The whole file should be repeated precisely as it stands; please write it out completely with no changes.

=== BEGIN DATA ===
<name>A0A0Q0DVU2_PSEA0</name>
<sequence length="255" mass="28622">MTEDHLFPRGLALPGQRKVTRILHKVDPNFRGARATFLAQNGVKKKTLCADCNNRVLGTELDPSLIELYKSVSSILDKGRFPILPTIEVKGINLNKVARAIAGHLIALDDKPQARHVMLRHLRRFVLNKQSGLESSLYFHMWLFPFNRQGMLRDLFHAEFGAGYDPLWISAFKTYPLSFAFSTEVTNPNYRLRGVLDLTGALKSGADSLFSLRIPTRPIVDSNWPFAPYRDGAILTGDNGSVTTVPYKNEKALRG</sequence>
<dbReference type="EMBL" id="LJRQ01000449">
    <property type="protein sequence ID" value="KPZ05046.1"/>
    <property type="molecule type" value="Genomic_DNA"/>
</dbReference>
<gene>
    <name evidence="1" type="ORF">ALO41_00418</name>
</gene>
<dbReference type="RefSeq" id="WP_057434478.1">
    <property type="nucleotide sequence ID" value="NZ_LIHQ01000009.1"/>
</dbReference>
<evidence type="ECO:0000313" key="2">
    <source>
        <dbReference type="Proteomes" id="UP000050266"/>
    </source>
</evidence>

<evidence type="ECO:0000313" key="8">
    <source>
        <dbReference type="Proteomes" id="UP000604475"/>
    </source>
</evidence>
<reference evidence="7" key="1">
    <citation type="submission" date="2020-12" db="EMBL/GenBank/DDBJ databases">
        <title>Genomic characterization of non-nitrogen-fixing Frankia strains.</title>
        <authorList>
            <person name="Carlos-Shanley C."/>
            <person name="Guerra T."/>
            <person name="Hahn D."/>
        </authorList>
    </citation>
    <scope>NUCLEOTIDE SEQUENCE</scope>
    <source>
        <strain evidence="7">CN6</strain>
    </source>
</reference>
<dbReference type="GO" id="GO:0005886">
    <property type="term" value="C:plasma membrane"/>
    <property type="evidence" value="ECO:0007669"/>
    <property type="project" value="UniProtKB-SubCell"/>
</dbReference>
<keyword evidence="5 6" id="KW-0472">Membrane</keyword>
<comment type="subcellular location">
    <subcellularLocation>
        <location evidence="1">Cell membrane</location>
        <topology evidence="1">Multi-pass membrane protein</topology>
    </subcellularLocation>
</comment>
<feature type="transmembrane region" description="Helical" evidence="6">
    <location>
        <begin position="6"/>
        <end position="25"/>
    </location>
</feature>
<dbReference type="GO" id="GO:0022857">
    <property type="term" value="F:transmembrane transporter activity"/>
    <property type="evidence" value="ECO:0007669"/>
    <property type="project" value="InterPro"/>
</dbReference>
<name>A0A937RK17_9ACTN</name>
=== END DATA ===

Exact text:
<name>A0A0Q0DVU2_PSEA0</name>
<sequence length="255" mass="28622">MTEDHLFPRGLALPGQRKVTRILHKVDPNFRGARATFLAQNGVKKKTLCADCNNRVLGTELDPSLIELYKSVSSILDKGRFPILPTIEVKGINLNKVARAIAGHLIALDDKPQARHVMLRHLRRFVLNKQSGLESSLYFHMWLFPFNRQGMLRDLFHAEFGAGYDPLWISAFKTYPLSFAFSTEVTNPNYRLRGVLDLTGALKSGADSLFSLRIPTRPIVDSNWPFAPYRDGAILTGDNGSVTTVPYKNEKALRG</sequence>
<dbReference type="EMBL" id="LJRQ01000449">
    <property type="protein sequence ID" value="KPZ05046.1"/>
    <property type="molecule type" value="Genomic_DNA"/>
</dbReference>
<gene>
    <name evidence="1" type="ORF">ALO41_00418</name>
</gene>
<dbReference type="RefSeq" id="WP_057434478.1">
    <property type="nucleotide sequence ID" value="NZ_LIHQ01000009.1"/>
</dbReference>
<evidence type="ECO:0000313" key="2">
    <source>
        <dbReference type="Proteomes" id="UP000050266"/>
    </source>
</evidence>

<evidence type="ECO:0000313" key="8">
    <source>
        <dbReference type="Proteomes" id="UP000604475"/>
    </source>
</evidence>
<reference evidence="7" key="1">
    <citation type="submission" date="2020-12" db="EMBL/GenBank/DDBJ databases">
        <title>Genomic characterization of non-nitrogen-fixing Frankia strains.</title>
        <authorList>
            <person name="Carlos-Shanley C."/>
            <person name="Guerra T."/>
            <person name="Hahn D."/>
        </authorList>
    </citation>
    <scope>NUCLEOTIDE SEQUENCE</scope>
    <source>
        <strain evidence="7">CN6</strain>
    </source>
</reference>
<dbReference type="GO" id="GO:0005886">
    <property type="term" value="C:plasma membrane"/>
    <property type="evidence" value="ECO:0007669"/>
    <property type="project" value="UniProtKB-SubCell"/>
</dbReference>
<keyword evidence="5 6" id="KW-0472">Membrane</keyword>
<comment type="subcellular location">
    <subcellularLocation>
        <location evidence="1">Cell membrane</location>
        <topology evidence="1">Multi-pass membrane protein</topology>
    </subcellularLocation>
</comment>
<feature type="transmembrane region" description="Helical" evidence="6">
    <location>
        <begin position="6"/>
        <end position="25"/>
    </location>
</feature>
<dbReference type="GO" id="GO:0022857">
    <property type="term" value="F:transmembrane transporter activity"/>
    <property type="evidence" value="ECO:0007669"/>
    <property type="project" value="InterPro"/>
</dbReference>
<name>A0A937RK17_9ACTN</name>